It's Nick Fury, #1 super spy! Yes, Nick Fury - he's only got one eye.
Once a gung-ho sergeant during World War II, Nick Fury worked his way up the U.S. intelligence ladder on the basis of actions, brains and integrity. Kept in the peak of youthful vigor by the mysterious Infinity Formula, the studly secret agent has done it all: from wooing wicked women to skydiving while smoking a cigar. When the free world has its back to the wall, Nick Fury: Agent of S.H.I.E.L.D. is the man most likely to come out fighting!
Hong Kong Phooey intro aside, if any Marvel character deserved the "Legend" moniker, it's Nick Fury. Like the bio said, he started out as a WWII soldier, and is still alive and kicking today. He's a prime example of the type of character that wouldn't really fit into any specific line too well, so he's ideal for a catchall like Marvel Legends.
He's also a prime example of Marvel doing anything it can to make a buck. In the '60s, espionage ruled the day: novels, films, tv, everything seemed to want to capture the Cold War mystique, and Stan Lee was no different; following the lead of government spies like the Man from U.N.C.L.E., Stan decided to create S.H.I.E.L.D. And why create a brand new character when you could just mine one that's just floating in limbo?
This isn't the first time Nick's had an action figure, but it might as well be: the only other one was in the Spider-Man: The Animated Series line.
Commander Fury is 6 3/8" tall, and is articulated at the neck, shoulders, biceps, elbows, wrists, fingers, waist, hips, thighs, knees, ankles and toes. His body is a heavily modified Namor, but it suits him. Besides, better that than Punisher.
Nick's S.H.I.E.L.D. uniform is detailed nicely, all dark blue with white and silver accents. Actually, the body is generic enough that you could build your own S.H.I.E.L.D. field team with some extra Plan B heads. There are various pouches and straps all over, a knife in his boot and a real working holster over his heart. His hands are molded with separate trigger fingers to allow him to hold his pistol, and he's got a S.H.I.E...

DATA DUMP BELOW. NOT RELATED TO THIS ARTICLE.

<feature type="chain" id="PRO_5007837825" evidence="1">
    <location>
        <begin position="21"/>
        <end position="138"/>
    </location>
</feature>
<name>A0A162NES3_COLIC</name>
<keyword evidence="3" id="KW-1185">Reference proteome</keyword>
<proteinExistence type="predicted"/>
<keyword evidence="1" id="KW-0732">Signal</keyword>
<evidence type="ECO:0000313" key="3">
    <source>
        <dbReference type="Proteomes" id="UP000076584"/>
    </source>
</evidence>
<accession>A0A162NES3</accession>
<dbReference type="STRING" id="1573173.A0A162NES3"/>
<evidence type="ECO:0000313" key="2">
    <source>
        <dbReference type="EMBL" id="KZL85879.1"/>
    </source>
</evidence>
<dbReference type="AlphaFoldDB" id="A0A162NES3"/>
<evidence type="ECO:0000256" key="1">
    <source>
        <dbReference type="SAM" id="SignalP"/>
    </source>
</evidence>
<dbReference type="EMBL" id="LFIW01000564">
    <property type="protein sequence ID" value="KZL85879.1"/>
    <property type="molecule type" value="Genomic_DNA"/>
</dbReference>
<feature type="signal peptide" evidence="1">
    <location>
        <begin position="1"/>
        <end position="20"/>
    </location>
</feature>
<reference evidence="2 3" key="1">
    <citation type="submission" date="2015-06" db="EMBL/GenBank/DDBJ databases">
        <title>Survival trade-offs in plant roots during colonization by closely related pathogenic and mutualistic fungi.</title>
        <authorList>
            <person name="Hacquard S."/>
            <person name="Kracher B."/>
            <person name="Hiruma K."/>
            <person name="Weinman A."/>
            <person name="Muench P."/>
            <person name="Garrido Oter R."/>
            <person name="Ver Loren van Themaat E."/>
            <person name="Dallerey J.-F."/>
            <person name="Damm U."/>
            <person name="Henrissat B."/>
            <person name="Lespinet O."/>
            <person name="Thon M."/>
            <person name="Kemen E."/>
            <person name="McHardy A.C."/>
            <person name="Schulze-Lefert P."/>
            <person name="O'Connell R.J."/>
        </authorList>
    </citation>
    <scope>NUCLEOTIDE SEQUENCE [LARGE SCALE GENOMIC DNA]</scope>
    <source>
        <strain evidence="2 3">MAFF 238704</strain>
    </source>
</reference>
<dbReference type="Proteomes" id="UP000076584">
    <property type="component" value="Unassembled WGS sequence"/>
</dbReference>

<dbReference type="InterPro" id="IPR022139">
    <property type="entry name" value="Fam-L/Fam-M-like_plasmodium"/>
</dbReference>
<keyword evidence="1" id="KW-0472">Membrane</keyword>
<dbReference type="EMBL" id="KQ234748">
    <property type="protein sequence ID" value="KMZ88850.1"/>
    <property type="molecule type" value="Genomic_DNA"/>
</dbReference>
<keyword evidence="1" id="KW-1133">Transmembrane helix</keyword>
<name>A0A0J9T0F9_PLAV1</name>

Okay, you know what? Forget it. No more periods in that damn word. "SHIELD" is an example of what we like to call a 'backronym' - an acronym whose letters were determined first, then words were jammed uncomfortably into place to suit its meaning. Originally, SHIELD was the "Supreme Headquarters International Espionage Law-enforcement Division." Realizing that was stupid, Marvel quickly changed it 25 years later to "Strategic Hazard Intervention Espionage Logistics Directorate," which at least makes more sense. Still, it's ridiculous, and I hate typing all those periods. So anyway, Fury's got a SHIELD insignia on his right shoulder.
In the comics, Sgt. Fury's always been a bit of a cigar aficionado. While Dave Cortez did a pretty good job of capturing this old soldier's look, the figure was obviously intended to come with a cigar clenched between his teeth. As such, he's left with some weird half-snarl thing that doesn't look horrible, but also isn't the best thing Marvel's done in this line. It's just another case of political-correctness run rampant.
Nick Fury and the other Agents of SHIELD have never been able to support their own comicbook for very long: for one reason or another, the title usually folds after just a handful of issues. Still, the agency is a big part of the Marvel Universe, always working behind the scenes to keep the world safe.
Like the rest of the Marvel Legends, Nick Fury comes with a detailed base. Like his body, it's mostly reused from Namor: the Sub-Mariner's waterspout has been transformed cleverly into a flame and smoke afterburn for the included jetpack. The pack, which hugs Fury's back well, can be removed from the base, so Fury can wear it even when it's off. Without the jetpack, the base measures 6 3/4" tall.
The figure comes with a reproduction (complete with a new cover) of Nick Fury, Agent of SHIELD #1, part of Jim Steranko's brief but extremely influential run. Steranko captured the '60s vibe in his artwork by bringing in psychedelics and op art, photographs and graphic design and melding them with his Jack Kirby-influenced pencils. The story, also written by Steranko, is definitely packed with intrigue, action and way-out spy tech. It's a good intro to the character and the era.